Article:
Another One Bites The Dust: BHS
After a seemingly slow and painful death, UK retailer BHS finally admitted defeat last week and announced that the company would go into administration. The announcement comes after a flurry of financial hardship and is arguably the biggest hit to the great British high street since the sinking of Woolworths back in 2008. Here at Reckless, we can’t help but think that things could have turned out very differently for the retailer if only they had chosen to invest in digital.
Since the 1970’s, British Home Stores has been an iconic feature on the British high street. Positioned as a quintessentially affordable retailer, BHS provided shoppers with accessible, affordable solutions.
For those who have been following the BHS nightmare, the administration announcement didn’t exactly come as a surprise. Plagued by a £571m pension deficit and a rumoured creditor bill standing at a mere £1.3bn; marketing would appear to be the least of the businesses worries. But that right there is the issue. The company’s blatant ignorance to even consider the opportunities of marketing has, in my view, been a significant contributing factor to the downfall of the business.
According to Nielsen figures, the company has been slashing marketing budgets for the last few years. 2015 saw BHS spend a sorry £4.5m (excluding online) on marketing activities; down 49% when compared to 2014. When you compare this figure to the high street elite that is John Lewis, who spent a whopping £25.3m in 2015, maybe the relationship between digital marketing and business success becomes more apparent.
Advancements in tech mean that the opportunity to get closer to customers when they are in store has never been more available. Over recent years, competitors such as Debenhams and John Lewis have invested heavily in technology to enhance their multichannel proposition. From VR to flawless execution of the click and collect process; the opportunity to embrace digital in retail is endless.
Online, customers no longer have to search for what they want (well, technically they do) but the results appear in seconds. When was the last time you actually clicked through the online aisles of eBay? I am guessing never. Why? Because you just type what you want into the search.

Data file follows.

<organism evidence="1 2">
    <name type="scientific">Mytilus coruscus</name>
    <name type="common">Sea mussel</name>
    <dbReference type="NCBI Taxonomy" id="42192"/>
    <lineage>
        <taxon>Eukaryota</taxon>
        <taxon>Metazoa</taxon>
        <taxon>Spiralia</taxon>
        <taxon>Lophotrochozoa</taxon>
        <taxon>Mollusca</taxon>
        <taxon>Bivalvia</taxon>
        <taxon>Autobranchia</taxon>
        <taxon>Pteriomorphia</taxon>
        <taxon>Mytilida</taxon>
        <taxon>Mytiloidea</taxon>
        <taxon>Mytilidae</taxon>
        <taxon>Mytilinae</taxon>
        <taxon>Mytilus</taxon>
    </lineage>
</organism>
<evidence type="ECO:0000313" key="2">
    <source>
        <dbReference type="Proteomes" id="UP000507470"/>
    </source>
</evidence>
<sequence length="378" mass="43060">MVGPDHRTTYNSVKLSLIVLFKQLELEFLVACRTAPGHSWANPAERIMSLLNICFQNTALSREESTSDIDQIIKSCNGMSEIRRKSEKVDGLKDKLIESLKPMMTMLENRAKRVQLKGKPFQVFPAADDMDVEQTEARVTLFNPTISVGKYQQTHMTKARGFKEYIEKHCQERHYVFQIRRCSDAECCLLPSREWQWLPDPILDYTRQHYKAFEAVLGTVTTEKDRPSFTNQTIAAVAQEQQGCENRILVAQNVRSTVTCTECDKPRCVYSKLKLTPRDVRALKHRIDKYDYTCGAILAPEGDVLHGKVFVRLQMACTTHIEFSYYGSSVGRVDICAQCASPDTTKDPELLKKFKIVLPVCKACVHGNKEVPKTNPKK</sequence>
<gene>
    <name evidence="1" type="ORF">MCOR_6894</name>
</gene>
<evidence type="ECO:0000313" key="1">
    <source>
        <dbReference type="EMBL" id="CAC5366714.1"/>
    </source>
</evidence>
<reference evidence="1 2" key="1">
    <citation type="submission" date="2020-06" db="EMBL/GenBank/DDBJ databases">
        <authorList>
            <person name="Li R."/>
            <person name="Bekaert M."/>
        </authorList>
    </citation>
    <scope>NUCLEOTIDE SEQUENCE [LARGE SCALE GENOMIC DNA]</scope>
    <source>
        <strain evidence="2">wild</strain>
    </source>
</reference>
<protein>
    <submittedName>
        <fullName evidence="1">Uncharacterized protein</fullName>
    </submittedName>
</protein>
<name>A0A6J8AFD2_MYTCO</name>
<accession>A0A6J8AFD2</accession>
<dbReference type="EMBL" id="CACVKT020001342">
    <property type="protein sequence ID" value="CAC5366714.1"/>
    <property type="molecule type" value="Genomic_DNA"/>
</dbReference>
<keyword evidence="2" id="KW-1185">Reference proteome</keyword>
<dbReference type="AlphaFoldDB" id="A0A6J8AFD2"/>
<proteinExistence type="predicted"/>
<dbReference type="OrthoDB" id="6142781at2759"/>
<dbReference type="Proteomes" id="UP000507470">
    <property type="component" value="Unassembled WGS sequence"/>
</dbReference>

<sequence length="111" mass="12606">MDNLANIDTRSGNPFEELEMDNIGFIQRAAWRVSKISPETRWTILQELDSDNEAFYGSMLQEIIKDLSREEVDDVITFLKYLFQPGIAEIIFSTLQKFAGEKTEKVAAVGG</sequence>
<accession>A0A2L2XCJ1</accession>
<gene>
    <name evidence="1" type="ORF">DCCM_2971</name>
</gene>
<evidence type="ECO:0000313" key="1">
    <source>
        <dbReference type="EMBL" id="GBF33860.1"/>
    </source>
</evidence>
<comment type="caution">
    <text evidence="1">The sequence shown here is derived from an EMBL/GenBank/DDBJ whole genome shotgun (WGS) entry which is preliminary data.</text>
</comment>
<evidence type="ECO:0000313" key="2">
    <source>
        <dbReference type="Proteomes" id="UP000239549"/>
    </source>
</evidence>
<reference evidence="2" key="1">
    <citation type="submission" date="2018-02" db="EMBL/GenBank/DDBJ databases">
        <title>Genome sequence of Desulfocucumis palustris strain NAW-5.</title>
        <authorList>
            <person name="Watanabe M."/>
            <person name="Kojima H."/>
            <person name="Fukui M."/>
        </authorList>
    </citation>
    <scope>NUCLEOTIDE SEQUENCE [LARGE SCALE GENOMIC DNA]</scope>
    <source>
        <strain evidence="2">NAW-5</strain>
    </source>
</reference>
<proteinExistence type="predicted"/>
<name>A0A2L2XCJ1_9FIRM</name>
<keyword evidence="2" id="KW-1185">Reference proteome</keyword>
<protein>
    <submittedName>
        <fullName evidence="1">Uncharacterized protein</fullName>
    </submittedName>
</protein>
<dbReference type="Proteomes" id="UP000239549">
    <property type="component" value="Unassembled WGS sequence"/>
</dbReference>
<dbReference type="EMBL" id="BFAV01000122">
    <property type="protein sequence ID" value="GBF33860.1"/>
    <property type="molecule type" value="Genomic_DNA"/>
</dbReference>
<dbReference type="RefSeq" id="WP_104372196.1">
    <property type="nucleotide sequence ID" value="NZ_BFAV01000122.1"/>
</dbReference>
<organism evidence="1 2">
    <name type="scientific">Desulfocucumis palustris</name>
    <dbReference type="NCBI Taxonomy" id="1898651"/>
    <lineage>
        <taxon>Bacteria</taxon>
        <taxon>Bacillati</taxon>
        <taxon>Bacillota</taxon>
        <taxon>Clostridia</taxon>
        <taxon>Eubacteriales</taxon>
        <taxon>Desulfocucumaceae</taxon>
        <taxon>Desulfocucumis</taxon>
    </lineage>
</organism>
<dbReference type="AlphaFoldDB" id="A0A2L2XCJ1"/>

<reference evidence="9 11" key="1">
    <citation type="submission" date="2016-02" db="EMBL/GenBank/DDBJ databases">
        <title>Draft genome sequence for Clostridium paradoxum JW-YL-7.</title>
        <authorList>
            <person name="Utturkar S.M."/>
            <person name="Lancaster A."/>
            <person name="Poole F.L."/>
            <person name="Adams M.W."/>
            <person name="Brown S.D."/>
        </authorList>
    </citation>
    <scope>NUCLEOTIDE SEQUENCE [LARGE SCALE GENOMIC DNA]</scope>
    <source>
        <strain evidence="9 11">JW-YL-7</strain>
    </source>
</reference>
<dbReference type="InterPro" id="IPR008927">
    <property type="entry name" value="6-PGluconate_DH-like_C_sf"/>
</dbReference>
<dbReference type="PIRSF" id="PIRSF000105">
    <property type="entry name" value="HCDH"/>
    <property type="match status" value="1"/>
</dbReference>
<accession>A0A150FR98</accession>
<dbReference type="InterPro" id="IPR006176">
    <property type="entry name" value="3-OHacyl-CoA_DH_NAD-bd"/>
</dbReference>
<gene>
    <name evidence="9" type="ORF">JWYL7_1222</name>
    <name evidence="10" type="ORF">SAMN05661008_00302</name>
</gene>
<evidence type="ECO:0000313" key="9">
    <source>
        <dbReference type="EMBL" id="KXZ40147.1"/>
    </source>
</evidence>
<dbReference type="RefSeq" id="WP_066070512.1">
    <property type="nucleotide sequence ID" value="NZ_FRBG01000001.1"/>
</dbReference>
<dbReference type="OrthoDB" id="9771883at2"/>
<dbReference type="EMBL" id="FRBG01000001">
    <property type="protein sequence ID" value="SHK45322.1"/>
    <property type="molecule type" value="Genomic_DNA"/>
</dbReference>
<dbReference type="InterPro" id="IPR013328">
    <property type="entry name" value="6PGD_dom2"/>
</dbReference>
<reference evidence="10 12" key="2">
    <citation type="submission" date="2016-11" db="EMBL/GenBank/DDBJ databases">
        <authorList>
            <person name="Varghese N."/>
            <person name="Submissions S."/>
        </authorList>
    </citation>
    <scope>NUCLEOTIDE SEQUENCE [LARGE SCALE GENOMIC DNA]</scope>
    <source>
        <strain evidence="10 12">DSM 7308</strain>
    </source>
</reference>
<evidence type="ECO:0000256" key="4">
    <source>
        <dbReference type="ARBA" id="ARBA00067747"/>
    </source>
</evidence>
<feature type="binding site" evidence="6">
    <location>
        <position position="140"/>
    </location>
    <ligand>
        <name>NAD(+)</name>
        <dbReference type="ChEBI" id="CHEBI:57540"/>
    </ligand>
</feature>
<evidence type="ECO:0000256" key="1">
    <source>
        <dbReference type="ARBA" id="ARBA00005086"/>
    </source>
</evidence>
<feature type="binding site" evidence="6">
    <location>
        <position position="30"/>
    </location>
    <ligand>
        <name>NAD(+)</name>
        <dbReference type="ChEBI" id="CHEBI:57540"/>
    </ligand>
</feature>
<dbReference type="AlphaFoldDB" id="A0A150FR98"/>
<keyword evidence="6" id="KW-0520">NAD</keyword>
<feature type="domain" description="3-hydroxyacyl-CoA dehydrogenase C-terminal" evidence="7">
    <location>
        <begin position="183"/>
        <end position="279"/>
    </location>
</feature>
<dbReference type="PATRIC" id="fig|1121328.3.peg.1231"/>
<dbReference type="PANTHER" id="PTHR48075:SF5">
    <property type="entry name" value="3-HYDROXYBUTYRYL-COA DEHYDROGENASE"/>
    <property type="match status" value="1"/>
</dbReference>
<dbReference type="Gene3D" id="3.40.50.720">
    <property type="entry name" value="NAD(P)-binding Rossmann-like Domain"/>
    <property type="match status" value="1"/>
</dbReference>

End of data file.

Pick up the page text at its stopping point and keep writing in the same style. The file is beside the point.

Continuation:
In store, the instant availability of goods can seem hard to achieve. Customers have to walk around the store to find what they are looking for. The instore experience of BHS, was at best, poor. It has been a good few years since I visited the retailer, but I doubt much has changed since my visit back in the 90’s! And this is all down to the lack of value put on marketing as a whole to change the perception of the business.
iBeacons allow you to send push notifications to individuals within a set geo fence. Apple have integrated iBeacon technology into 254 of its retail stores. The service works with an app, which is available for download and detects users when they enter the store. For example, if you are standing next to the latest iPhone display, the app may ask you if you would like an upgrade because you don’t have the latest model and it noticed you kept going back to the display.
For BHS, this technology could allow the retailer to upsell their products. For example, if they notice an individual has lingered around the ‘Evening Dress’ section, this might infer that this person is looking for an outfit for a special occasion. With this data, they could push the customer a message informing them of the location of accessories which would complement their outfit for example.
Virtual reality has also made it onto the rails of many mainstream retailers. In 2014 Topshop recorded its fall runway show and made the experience available in store for the three days following the live event. The result? Several hundred people visited the store and experienced the show on-demand in the days following.
I am unsure if BHS fashion hits the dizzy heights of the runway, however, this doesn’t mean they don’t have content for VR. I am in no doubt that a ‘behind the scenes’ showreel of brand ambassador, Holly Willoughby and her latest collection would have attracted some much needed in-store attention.
The Customer is King
Today the customer is king and digital has played a crucial role in assisting with this power shift. E-Commerce has changed why, how and when consumers shop, not only online, but also in the real world. The digital world has shaped consumers expectations of the real world.
To attract the savvy shopper of today, retailers have to offer a differentiated value proposition. Whether it be different fashion, different price or a different in-store experience; those who innovate prosper. Unfortunately, British Home Stores failed to offer anything different.
It is clear that investment in any form of marketing has simply not been a priority of BHS and as a result they have paid the ultimate price. Sadly, there are still many traditional retailers out there who are ignorant to the ever changing face of retail, both on and off line.
The opportunity for retailers to embrace digital has never been greater and Reckless for one are excited to work with a range of retailers and e-commerce businesses to push the boundaries of digital. If you would like to join the digital revolution of retail then why not get in touch to see how we can work together.